What Makes a Good Physical Therapist?

Published July 7, 2017

Choosing the Right Physical Therapist

By Katie DuFrene, DPT

In our area, even on the main road of our office, you can find multiple physical therapy offices to choose from. How do you know which one to pick or what qualities to look for that will give you the best results? In my opinion, there are several things you can see and/or ask for to know you will be getting top notch care.

For starters, look at the letters after their name. Here's a quick tutorial of some you might want: 

  1. DPT or MPT- this means Doctorate or Master of Physical Therapy. There are still a few Bachelors of Physical Therapy as well, but they will soon be grandfathered in. You may also now see a tDPT which means transitional DPT (in other words, they started as a BPT or MPT and then did extra course work to complete their DPT).
  2. MSAT, LAT- this is a Master’s Degree in Athletic Training, meaning they have special education in sports-specific movement, treatment and early intervention for athletes.
  3. CSCS or SCS- these are Certified Strength and Conditioning Specialist and Sports Conditioning Specialist. These are both special certifications for personal training that can help with sports performance.  
  4. OCS, SCS, PCS, NCS- within the American Physical Therapy Association you can become a board-certified specialist in certain settings. OCS is a board certified orthopedic specialist, SCS is sports, PCS is pediatrics and NCS is neurological.  There are several others (women's health, geriatrics, etc) that other clinics may have as well.

There is no end to the amount of education a therapist can achieve and therefore there are many other letters you may see!  While it is nice to see a bigger, longer alphabet soup behind your therapist’s name, rest assured that it is not the only factor that makes a great one.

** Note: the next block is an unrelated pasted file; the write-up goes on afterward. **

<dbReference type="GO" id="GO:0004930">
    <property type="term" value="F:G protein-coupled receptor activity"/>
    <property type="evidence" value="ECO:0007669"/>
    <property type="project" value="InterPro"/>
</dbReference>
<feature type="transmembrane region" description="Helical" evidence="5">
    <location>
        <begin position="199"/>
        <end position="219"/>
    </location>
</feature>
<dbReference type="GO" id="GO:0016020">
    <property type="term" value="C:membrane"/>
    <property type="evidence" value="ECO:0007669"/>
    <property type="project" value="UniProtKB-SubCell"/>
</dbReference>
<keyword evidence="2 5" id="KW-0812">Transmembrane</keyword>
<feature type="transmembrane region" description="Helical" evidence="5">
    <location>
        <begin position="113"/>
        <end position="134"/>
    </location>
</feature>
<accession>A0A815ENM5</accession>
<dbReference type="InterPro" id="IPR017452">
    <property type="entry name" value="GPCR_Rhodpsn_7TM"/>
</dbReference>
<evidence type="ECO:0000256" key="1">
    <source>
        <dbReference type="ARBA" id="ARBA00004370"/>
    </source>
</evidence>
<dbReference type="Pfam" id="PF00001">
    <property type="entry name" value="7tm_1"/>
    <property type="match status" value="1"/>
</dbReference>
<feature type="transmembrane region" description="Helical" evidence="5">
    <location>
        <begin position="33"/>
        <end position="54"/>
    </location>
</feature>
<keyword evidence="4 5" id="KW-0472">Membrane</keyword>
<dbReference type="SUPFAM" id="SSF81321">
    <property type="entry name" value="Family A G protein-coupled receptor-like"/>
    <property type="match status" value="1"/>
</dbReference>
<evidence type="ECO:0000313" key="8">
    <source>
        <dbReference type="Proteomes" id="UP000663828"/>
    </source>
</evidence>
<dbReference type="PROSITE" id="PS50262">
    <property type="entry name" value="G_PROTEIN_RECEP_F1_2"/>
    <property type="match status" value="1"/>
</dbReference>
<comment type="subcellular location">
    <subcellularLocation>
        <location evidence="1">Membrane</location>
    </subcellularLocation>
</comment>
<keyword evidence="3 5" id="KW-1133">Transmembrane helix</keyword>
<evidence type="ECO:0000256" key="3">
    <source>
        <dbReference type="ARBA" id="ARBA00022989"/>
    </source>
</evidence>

Here are some other factors to check for once you have your evaluation.

  1. Education-based- A big goal of physical therapy is to educate you on how to manage pain or symptoms for the long term.  Should you ever have a relapse of an injury, your physical therapist should have spent enough time with you that you know what to do. Throughout your course of therapy, and especially on the first day, your therapist should educate you on what they find in their exam, what your diagnosis means if you are unclear, and what the plan is to treat it. You should get exercises to practice and feel like they have taught you how to perform them.
  2. Evidence based- There are many things people do in the medical world because they were taught it a certain way and never strayed from it. They were told this is how it’s always been done, so they kept doing it. But medicine and science are changing all the time and you want to know that your therapist is going to keep up with what is being shown to work the best.  You should hear things like "Recent studies have shown..." or "The most current evidence shows..."
  3. Manual therapy- there are many studies that discuss the healing power of touch. It is important to touch, manipulate and feel what is happening to the tissues you are working on. Furthermore, current evidence in medical and physical therapy journals show improved outcomes when manual therapy is added to your plan of care. For that reason, you want to know that your therapist will be doing it as well.
  4. Patient based- There are a lot of models that therapists can use to guide your treatment. Many of these have basic principles that overlap because there are many common factors that lead to injuries. However, every patient that comes through our door has a unique history and unique goals. Your therapist should ask these things and tailor your plan of care to meet your individual needs.

These are just some of the factors that make a difference in the level of care you will receive and hopefully improve your satisfaction with the physical therapy process.  

Katie DuFrene, DPT, practices at the Mid-Maryland Muskuloskeletal Institute care center in Urbana, Maryland. She holds a dual Doctorate of Physical Therapy and Masters in Athletic Training from Shenandoah University and has special expertise in sports medicine, with an interest in gymnastics, and in general orthopedics, with emphasis on the shoulder, knee and ankle.